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Many people are unaware of the effects of res judicata or collateral estoppel on their prospective litigation. The Baez Law Firm has been litigating cases in the Texas District Court for our clients with a great rate of success. The reasons why res judicata are so important are outline below.

The final effect of a prior federal court judgment is controlled by federal res judicata rules. See Agrilectric Power Partners, Ltd. v. General Electric Co., 20 F.3d 663, 664 (5th Cir.1994); Steve D. Thompson Trucking, Inc. v. Dorsey Trailers, Inc., 870 F.2d 1044, 1045 (5th Cir.1989). Res judicata is appropriate if: 1) the parties to both actions are identical (or at least in privity); 2) the judgment in the first action is rendered by a court of competent jurisdiction; 3) the first action concluded with a final judgment on the merits; and 4) the same claim or cause of action is involved in both suits. See United States v. Shanbaum, 10 F.3d 305, 310 (5th Cir.1994). Ellis v. Amex Life Ins. Co., 211 F.3d 935, 937 (5th Cir. 2000)

Claim preclusion, or “pure” res judicata, is the “venerable legal canon” that insures the finality of judgments and thereby conserves judicial resources and protects litigants from multiple lawsuits. Medina v. I.N.S., 993 F.2d 499, 503 (5th Cir.1993). Claim preclusion is appropriate only if four conditions are satisfied. First, the parties in a later action must be identical to (or at least be in privity with) the parties in a prior action. Second, the judgment in the prior action must have been rendered by a court of competent jurisdiction. Third, the prior action must have concluded with a final judgment on the merits. Fourth, the same claim or cause of action must be involved in both suits. Eubanks v. Federal Deposit Ins. Corp., 977 F.2d 166, 169 (5th Cir.1992). If these conditions are obtained, claim preclusion prohibits either party from raising any claim or defense in the later action that was or could have been raised in support of or in opposition to the cause of action asserted in the prior action. In re Howe, 913 F.2d 1138, 1144 (5th Cir.1990). United States v. Shanbaum, 10 F.3d 305, 310 (5th Cir. 1994).

One motivating principle behind claim preclusion is waiver. If a party does not raise a claim or a defense in the prior action, that party thereby waives its right to raise that claim or defense in the subsequent action. As we have previously put it: “The effect of a judgment extends to the litigation of all issues relevant to the same claim between the same parties, whether or not raised at trial.” Kaspar Wire Works, Inc. v. Leco Engineering & Mach. Inc., 575 F.2d 530, 535 (5th Cir.1978); see also Allen v. McCurry, 449 U.S. 90, 94, 101 S.Ct. 411, 414, 66 L.Ed.2d 308 (1980) (holding that claim preclusion applies to claims that “were or could have been raised” in a prior action that involved “the parties or their privies” when the prior action had been resolved by “a final judgment on the merits”).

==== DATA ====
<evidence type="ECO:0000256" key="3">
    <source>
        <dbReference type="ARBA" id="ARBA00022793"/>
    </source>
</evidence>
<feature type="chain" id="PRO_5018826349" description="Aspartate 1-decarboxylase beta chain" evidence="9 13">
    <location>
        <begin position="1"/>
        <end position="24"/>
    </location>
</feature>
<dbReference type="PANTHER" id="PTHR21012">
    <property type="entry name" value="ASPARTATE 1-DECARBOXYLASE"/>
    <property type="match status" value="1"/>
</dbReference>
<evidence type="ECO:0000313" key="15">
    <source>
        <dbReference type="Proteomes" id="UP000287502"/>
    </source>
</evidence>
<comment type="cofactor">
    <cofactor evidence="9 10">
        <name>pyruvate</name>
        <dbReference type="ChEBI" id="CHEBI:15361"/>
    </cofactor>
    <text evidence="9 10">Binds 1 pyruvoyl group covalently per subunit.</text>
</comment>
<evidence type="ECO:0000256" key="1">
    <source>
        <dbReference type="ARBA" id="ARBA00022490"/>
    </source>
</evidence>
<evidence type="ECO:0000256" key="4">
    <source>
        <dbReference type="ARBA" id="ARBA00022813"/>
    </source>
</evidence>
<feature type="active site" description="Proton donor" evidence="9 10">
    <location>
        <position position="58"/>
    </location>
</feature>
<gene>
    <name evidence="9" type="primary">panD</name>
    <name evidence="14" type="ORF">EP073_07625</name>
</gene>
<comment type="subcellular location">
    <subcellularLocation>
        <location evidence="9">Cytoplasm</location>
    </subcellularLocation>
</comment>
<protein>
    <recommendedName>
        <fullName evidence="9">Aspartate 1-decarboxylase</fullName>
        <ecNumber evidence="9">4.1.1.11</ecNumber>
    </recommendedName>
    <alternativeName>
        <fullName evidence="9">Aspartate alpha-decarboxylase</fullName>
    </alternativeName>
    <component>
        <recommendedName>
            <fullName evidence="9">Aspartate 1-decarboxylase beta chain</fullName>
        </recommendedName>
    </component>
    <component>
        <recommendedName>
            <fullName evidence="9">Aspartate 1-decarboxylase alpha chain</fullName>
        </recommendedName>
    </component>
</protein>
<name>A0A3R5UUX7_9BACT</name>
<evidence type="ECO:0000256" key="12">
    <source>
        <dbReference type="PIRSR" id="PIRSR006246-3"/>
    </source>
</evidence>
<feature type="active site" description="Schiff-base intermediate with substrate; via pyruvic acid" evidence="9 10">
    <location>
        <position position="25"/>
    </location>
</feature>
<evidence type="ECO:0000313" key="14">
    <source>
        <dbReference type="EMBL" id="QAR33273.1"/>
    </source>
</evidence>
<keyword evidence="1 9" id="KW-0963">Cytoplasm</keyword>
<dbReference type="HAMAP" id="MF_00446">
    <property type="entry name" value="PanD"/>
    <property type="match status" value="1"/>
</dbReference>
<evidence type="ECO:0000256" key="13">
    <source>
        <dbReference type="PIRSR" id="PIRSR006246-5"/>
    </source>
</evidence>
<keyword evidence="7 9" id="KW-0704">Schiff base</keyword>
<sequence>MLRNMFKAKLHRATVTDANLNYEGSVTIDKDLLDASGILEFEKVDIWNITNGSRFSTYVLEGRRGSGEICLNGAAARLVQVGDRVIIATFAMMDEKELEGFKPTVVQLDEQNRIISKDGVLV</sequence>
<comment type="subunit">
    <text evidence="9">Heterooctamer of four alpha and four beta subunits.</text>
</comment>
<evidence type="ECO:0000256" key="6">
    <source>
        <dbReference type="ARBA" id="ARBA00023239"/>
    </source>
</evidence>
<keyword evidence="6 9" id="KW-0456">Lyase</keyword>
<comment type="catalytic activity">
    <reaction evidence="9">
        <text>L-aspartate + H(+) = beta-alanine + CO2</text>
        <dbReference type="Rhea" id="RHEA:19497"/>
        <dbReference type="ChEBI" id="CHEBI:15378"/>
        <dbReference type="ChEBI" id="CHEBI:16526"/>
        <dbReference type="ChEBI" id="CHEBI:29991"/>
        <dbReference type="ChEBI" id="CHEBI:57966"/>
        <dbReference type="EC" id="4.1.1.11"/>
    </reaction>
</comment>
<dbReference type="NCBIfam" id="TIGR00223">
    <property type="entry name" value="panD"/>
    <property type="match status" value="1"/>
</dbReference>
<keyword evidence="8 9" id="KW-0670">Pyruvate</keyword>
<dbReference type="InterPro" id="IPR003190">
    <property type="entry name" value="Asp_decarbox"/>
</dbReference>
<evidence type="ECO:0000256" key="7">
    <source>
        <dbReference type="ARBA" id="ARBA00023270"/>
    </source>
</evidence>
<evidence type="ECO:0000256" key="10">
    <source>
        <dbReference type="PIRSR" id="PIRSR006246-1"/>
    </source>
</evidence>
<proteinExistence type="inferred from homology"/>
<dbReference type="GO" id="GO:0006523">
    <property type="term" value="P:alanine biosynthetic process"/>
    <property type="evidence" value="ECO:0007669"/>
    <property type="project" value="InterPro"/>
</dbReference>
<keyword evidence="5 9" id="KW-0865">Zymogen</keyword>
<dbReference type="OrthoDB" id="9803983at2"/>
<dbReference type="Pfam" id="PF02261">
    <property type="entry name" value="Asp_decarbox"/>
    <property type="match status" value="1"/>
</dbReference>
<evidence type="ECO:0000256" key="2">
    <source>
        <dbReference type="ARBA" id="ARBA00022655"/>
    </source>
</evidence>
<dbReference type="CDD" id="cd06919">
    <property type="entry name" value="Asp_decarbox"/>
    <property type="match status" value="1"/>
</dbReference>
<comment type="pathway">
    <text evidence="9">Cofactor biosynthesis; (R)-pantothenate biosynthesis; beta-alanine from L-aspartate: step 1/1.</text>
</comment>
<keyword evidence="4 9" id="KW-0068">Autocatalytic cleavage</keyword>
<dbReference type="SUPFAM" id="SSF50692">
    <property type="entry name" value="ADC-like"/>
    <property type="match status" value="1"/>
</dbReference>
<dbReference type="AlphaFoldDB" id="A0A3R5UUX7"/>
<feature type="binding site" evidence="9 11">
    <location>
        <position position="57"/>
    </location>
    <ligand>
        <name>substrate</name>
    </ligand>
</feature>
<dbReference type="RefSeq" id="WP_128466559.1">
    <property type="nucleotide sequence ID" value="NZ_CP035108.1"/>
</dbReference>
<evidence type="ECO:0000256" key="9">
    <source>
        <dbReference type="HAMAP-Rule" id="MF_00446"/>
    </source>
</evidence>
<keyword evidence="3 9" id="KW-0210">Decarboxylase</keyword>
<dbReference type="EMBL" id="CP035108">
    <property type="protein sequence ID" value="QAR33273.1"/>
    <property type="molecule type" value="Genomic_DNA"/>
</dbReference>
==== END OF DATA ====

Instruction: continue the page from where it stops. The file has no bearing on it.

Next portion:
Issue preclusion, or collateral estoppel, in contrast, promotes the interests of judicial economy by treating specific issues of fact or law that are validly and necessarily determined between two parties as final and conclusive. Issue preclusion is appropriate only if the following four conditions are met. First, the issue under consideration in a subsequent action must be identical to the issue litigated in a prior action. Second, the issue must have been fully and vigorously litigated in the prior action. Third, the issue must have been necessary to support the judgment in the prior case. Fourth, there must be no special circumstance that would render preclusion inappropriate or unfair. Universal American Barge Corp. v. J-Chem, Inc., 946 F.2d 1131, 1136 (5th Cir.1991) (citing Parklane Hosiery Co. v. Shore, 439 U.S. 322, 326-32, 99 S.Ct. 645, 649, 58 L.Ed.2d 552 (1979)). If these conditions are satisfied, issue preclusion prohibits a party from seeking another determination of the litigated issue in the subsequent action.

As you can see, there are several ways to attack a subsequent action when the issues were litigated or could have been litigated by the parties or their privies. The principle applies not only to civil litigation but also to Cheap Texas Divorce, business issues, consumer issues and many others. There are applications of the principle in criminal matters; howerver, they are called different, and that is subject to another article.

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